I knew that a major feature of CSS is the "C", or cascade. I know some stuff about how the cascade works - mostly that it involves specificity, and that if specificity is the same, stuff defined later takes precedence.
I read this beautifully designed article by Amelia Wattenberger about the CSS cascade and learned a few more things!
First, there's more to the cascade than just specificity. We also need to consider importance, origin, and position, in that order. Importance mostly has to do with prioritizing styles related to transition or animation, but it's also where
!important comes in. Origin refers to where the style comes from - the website, the user, or the browser. (Typically, website styles override user styles and browser styles.)
Within specificity, there are 4 levels. (Inline, id, class/attribute/psuedo-class, and element type/pseduo-element).
"One thing to note about levels on this tier is that the number of hits on the highest-reached level matter."
So, if selector A has one id and selector B has zero ids, A will win. If A has an id and no classes, and B has no ids and five classes, A still wins!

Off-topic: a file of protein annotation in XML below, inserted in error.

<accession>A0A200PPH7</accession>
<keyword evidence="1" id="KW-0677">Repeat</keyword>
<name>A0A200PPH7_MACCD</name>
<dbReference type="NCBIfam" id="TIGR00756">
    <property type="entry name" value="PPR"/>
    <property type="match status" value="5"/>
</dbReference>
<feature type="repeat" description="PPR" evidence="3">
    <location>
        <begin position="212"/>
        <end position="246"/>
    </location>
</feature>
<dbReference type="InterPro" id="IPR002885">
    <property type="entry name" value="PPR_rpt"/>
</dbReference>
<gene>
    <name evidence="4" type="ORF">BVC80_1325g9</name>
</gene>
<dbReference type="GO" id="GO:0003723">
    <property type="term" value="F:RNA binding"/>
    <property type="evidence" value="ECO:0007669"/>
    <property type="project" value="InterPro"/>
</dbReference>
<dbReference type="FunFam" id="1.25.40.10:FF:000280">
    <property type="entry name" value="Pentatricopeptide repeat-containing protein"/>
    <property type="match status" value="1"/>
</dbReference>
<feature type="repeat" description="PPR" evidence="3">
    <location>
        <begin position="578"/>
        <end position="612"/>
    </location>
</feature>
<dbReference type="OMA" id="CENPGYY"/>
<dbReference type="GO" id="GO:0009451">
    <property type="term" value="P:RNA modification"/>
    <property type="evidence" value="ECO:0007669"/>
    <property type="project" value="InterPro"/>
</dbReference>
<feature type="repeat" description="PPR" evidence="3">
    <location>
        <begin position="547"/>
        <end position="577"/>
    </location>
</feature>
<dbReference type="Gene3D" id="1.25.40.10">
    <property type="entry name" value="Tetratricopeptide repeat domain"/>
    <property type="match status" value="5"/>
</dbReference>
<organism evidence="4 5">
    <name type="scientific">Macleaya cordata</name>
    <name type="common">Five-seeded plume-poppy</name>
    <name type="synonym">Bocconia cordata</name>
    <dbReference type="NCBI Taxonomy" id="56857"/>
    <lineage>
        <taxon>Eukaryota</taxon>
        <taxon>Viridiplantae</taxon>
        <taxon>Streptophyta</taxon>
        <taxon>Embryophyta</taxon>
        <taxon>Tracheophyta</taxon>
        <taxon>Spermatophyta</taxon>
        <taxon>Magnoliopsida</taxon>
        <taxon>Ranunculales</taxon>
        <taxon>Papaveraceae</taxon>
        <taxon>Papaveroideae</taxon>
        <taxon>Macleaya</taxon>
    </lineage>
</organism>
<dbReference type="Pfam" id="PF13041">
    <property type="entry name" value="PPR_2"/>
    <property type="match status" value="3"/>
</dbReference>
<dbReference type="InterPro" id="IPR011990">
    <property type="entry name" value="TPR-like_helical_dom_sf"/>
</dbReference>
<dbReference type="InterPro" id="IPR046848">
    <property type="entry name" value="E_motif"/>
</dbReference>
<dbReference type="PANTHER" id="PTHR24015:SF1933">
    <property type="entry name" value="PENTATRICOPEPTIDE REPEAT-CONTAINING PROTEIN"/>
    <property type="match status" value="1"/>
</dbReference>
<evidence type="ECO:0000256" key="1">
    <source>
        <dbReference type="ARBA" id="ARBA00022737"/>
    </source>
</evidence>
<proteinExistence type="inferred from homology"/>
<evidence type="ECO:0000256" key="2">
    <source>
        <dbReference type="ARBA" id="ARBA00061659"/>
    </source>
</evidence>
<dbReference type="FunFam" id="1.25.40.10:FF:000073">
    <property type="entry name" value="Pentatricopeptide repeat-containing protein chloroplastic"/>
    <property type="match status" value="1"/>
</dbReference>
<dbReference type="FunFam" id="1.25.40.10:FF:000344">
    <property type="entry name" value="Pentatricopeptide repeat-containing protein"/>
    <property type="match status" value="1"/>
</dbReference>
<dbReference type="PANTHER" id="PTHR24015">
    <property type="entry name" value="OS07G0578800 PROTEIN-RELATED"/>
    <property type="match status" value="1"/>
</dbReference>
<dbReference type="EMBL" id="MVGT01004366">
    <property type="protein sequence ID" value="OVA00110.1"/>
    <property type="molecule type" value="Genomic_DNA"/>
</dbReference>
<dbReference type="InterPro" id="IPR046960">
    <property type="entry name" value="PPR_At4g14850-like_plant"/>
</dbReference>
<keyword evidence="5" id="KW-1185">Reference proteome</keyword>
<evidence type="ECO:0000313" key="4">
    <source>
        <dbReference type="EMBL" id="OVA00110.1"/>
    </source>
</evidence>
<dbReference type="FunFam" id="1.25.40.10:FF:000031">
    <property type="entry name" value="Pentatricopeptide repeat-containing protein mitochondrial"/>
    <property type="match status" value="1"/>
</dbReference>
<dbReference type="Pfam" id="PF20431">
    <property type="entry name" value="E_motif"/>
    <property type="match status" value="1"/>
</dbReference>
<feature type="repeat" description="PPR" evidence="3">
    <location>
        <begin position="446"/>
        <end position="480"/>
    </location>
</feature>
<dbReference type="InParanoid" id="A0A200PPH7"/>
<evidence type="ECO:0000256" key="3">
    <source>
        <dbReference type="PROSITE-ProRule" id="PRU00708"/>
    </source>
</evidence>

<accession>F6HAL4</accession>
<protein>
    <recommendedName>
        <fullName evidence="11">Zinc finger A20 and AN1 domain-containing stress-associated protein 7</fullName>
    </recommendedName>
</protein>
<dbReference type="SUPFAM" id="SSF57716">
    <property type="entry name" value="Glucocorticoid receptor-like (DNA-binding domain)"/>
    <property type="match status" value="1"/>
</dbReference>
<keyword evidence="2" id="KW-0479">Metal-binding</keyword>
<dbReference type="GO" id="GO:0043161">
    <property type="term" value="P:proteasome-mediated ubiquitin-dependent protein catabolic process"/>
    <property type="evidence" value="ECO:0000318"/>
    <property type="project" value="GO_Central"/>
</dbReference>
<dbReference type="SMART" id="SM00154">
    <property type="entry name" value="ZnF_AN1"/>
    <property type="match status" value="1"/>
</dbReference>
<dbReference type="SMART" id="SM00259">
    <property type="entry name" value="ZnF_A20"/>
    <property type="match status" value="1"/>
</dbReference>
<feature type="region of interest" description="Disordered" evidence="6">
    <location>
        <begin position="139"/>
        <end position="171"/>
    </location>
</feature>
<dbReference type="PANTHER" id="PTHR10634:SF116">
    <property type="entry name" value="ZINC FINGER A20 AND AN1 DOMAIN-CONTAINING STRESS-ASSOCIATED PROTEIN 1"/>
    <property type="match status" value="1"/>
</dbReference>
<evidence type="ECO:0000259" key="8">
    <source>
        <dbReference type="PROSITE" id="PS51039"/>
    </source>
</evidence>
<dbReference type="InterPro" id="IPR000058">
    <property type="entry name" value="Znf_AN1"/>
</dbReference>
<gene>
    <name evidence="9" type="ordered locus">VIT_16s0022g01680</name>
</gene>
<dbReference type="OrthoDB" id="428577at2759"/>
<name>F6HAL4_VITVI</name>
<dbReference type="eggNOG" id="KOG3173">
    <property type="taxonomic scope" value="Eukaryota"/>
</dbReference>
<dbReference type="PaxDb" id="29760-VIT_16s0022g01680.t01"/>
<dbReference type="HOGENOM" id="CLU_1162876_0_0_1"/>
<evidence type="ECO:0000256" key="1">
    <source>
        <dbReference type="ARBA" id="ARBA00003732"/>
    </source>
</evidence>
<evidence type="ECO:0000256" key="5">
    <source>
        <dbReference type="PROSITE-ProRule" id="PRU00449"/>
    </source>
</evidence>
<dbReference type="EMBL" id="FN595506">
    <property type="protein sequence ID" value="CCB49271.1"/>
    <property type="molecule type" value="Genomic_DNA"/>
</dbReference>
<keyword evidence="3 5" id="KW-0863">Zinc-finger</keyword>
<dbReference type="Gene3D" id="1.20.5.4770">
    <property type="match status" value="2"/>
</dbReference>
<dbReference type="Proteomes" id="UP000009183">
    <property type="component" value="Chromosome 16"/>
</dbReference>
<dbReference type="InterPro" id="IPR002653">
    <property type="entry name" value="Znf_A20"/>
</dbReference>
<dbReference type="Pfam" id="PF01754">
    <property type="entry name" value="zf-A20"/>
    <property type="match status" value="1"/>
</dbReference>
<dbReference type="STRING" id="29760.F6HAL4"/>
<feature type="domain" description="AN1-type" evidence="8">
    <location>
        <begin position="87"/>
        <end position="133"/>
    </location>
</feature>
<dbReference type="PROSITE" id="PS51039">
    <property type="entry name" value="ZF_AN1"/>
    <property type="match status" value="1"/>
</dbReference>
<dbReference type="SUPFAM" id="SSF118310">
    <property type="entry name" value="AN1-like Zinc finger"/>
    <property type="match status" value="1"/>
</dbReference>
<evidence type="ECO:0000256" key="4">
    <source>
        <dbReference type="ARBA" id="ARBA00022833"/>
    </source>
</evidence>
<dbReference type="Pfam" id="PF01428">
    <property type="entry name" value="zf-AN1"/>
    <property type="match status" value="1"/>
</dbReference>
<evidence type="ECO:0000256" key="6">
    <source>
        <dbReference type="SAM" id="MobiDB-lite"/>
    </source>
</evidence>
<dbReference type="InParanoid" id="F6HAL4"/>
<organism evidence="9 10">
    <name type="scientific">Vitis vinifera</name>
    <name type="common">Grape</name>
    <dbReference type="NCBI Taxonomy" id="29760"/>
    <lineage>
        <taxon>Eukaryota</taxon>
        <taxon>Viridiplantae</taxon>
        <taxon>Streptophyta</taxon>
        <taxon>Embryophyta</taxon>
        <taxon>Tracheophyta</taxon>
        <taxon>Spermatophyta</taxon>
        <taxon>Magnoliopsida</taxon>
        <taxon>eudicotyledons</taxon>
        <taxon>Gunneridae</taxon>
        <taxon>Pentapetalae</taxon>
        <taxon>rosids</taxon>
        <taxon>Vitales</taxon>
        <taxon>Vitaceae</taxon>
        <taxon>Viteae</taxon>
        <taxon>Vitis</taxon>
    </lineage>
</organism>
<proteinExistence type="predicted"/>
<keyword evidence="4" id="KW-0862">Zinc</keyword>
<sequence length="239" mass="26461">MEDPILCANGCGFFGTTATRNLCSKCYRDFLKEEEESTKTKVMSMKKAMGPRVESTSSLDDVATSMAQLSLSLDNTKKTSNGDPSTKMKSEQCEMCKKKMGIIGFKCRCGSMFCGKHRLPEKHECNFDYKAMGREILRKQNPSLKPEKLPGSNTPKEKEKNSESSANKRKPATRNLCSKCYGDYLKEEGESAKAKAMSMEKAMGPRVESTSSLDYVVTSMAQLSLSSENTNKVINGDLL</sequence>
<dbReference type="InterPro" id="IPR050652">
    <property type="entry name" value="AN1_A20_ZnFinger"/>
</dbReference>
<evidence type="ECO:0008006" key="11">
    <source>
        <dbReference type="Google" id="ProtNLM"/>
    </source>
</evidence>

"Additionally, on this tier of the Cascade, ties can be broken within this tier. This means that, if two rules have the same number of hits on their highest level, one can win by having a hit on the next level down."
The last factor of the CSS cascade is position - the order the styles were defined in. This only matters if all the other factors are equal. (An element defined later, but with greater specificity, will win. But if there are two elements with the same specificity, the one defined later will win.)